Benoit v. Commissioner of Revenue

Annotate this Case

453 N.W.2d 336 (1990)

Louis BENOIT, Respondent, v. COMMISSIONER OF REVENUE, Relator.

No. C7-89-69.

Supreme Court of Minnesota.

March 30, 1990.

*337 Hubert H. Humphrey, III, Atty. Gen. and Barry R. Greller, Sp. Asst. Atty. Gen., Tax Litigation Div., St. Paul, for relator.

J. Patrick Brinkman, Salmen, Brinkman & Martinson, P.A., St. Paul, for respondent.

Heard, considered and decided by the court en banc.

WAHL, Justice.

The Minnesota Commissioner of Revenue appeals a Minnesota Tax Court judgment for respondent Louis Benoit. The tax court held that due to the assertion of financial control over Benoit, Inc., by a secured creditor, respondent, the sole shareholder and director of Benoit, Inc., was not an "employer" within the meaning of Minn.Stat. § 290.92, subd. 1(4) (1988), or a "person" within the meaning of Minn. Stat. § 297 A. 01, subd. 2 (1988), such that he could be personally liable to the state for unpaid withholding and sales taxes owing by the corporation. We reverse.

In March 1986, the Commissioner of Revenue (commissioner) issued an order assessing personal liability against respondent pursuant to Minn.Stat. § 270.10, subd. 4 (1986)[1], for unpaid sales tax (Minn.Stat. § 297 A. 01, subd. 2) and unpaid withholding tax (Minn.Stat. § 290.92, subd. 1(4)) for taxes payable from January 1984 through September 1984 in the amount of $19,030.56. Respondent filed a protest, which the commissioner *338 denied, then an appeal with the Minnesota Tax Court.

The sole issue for trial before the tax court was whether, due to the assertion of financial control by a secured creditor, respondent was in legal control of Benoit, Inc. for purposes of the personal liability provisions of sections 290.92, subd. 1(4), and 297 A. 01, subd. 2. The tax court, in its findings of fact, conclusions of law and order for judgment, determined that the secured creditor, Maryland National Industrial Finance Corporation, not respondent, had custody and control of the assets of Benoit, Inc. during 1984, the period at issue here. The tax court concluded, therefore, that respondent was not personally responsible for the remaining unpaid sales and withholding taxes for 1984 and reversed the order of the commissioner. We granted the commissioner's petition for writ of certiorari.

Respondent was the founder, president and sole shareholder of Benoit, Inc., a successful construction supply company which operated on a national basis. From 1970 until 1982, Benoit, Inc., relied exclusively upon Midway National Bank (Midway) for financing. In 1982, however, Benoit, Inc. and its subsidiary companies were expanding so rapidly that Midway could no longer meet their financing needs.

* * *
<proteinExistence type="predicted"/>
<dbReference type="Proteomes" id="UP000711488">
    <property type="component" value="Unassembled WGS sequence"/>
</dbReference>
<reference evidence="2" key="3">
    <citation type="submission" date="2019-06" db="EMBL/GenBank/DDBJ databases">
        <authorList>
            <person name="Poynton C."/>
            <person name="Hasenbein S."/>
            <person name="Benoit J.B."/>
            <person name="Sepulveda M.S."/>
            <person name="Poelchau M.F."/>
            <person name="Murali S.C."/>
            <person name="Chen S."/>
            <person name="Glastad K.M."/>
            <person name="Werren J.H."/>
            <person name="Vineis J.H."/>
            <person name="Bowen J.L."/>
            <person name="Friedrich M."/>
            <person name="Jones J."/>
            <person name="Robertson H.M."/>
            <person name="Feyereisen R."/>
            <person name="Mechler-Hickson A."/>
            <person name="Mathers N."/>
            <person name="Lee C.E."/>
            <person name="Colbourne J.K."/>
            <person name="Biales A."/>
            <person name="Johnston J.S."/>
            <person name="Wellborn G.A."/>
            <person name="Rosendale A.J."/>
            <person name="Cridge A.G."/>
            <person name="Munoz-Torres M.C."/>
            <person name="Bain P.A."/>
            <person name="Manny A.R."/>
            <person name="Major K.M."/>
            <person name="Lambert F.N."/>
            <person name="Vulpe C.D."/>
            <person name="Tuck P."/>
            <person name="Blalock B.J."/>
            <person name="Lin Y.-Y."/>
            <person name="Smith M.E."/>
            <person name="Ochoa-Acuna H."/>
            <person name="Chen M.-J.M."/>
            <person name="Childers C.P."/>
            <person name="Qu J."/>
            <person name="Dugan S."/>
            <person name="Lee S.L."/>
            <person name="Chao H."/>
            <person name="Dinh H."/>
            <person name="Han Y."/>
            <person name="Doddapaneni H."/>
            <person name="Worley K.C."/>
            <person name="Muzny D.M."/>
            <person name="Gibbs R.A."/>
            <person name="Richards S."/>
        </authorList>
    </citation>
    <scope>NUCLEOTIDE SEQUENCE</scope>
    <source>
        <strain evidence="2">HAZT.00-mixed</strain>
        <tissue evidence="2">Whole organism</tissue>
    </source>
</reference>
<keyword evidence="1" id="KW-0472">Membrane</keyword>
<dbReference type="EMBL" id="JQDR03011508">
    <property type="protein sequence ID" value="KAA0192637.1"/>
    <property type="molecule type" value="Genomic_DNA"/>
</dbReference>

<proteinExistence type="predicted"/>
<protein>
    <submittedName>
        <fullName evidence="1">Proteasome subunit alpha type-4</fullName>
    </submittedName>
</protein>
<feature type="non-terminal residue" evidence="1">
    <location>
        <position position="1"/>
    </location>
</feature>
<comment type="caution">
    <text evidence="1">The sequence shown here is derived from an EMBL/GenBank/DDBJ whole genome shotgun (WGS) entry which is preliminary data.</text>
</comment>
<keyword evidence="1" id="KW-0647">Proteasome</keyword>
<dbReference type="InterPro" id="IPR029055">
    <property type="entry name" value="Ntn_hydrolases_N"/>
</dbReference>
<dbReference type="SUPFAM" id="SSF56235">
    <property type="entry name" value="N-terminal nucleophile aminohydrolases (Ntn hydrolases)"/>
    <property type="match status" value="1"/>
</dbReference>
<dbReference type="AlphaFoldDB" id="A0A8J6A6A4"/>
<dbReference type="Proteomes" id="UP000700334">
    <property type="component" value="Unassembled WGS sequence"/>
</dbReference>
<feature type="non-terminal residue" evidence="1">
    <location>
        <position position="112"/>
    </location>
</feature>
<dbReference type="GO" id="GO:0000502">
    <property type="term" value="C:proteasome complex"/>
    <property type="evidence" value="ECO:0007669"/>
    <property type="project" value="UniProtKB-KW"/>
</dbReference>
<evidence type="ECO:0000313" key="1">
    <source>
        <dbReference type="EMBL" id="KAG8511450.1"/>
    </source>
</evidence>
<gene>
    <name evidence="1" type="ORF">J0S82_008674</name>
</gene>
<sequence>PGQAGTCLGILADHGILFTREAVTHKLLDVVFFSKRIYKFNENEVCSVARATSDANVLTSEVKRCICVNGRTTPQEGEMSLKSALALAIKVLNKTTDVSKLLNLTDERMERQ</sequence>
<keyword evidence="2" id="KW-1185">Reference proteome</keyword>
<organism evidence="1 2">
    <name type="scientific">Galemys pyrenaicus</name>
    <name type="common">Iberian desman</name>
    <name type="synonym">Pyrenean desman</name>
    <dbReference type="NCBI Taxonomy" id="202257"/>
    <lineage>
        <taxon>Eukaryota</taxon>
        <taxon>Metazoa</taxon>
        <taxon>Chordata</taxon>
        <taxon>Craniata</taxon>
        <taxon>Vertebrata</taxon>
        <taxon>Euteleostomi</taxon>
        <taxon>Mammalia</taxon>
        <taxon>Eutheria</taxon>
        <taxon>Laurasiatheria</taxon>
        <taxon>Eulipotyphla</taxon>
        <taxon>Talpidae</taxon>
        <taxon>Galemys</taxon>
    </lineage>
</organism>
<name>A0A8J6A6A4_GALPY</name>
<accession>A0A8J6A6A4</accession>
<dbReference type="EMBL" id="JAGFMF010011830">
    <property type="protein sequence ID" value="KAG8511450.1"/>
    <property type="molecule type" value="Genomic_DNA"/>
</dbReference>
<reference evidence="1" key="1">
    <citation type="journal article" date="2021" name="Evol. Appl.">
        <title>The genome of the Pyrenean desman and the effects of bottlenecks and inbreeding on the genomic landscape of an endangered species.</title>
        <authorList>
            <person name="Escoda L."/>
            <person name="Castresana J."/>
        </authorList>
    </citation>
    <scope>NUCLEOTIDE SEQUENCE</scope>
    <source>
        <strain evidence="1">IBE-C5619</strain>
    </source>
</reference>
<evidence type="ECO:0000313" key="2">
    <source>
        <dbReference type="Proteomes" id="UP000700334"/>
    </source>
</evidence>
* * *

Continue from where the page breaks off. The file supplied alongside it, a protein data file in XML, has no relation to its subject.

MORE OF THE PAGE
On June 24, 1982, Executive Vice President John Knost, acting for Benoit, Inc., entered into an Accounts Receivable, Inventory and Equipment Loan and Security Agreement with the Illinois office of Maryland National Industrial Finance Corporation (Maryland). The loan was secured by Benoit, Inc.'s assets, with respondent to be personally liable in the event of a default on the agreement.

Section 4.14 of the security agreement provided, in part,

Until the borrower's authority to do so is terminated by the Lender * * * the Borrower will, at the Borrower's sole cost and expense, but on the Lender's behalf and for the Lender's account, collect as the Lender's property and in trust for the Lender all amounts unpaid on Receivables, and shall not commingle such collections with the Borrower's funds or use the same except to pay the Obligations. The Borrower shall deliver to the Lender in original form and on the date of receipt thereof, all checks, drafts, notes, money orders, acceptances, cash and other evidences of indebtedness.

From the date of the security agreement until approximately the fall of 1983, Benoit, Inc. borrowed money from Maryland. In September of 1983, at the end of Benoit's fiscal year, the auditing team of Ernst & Whinney discovered irregularities in the books of Benoit. Specifically, they discovered that Knost would keep the month's books open until he had the money to cover the bills for the same month. Since Maryland was advancing sums to Benoit, Inc. on the basis of the monthly books, Maryland deemed itself insecure, and threatened to declare a default on the security agreement.

In December 1983, Maryland invoked section 4.14 of the security agreement and instituted new lending procedures. Benoit, Inc. was required to deposit all accounts receivable checks into a newly created trust bank account. The bank account was at Midway in Maryland's name, as assignee for Benoit, Inc., with Maryland the only authorized signatory on the account. All of Benoit's checks for accounts receivable were deposited into the trust account. Benoit, Inc. could not deposit funds in any account other than Maryland's trust account.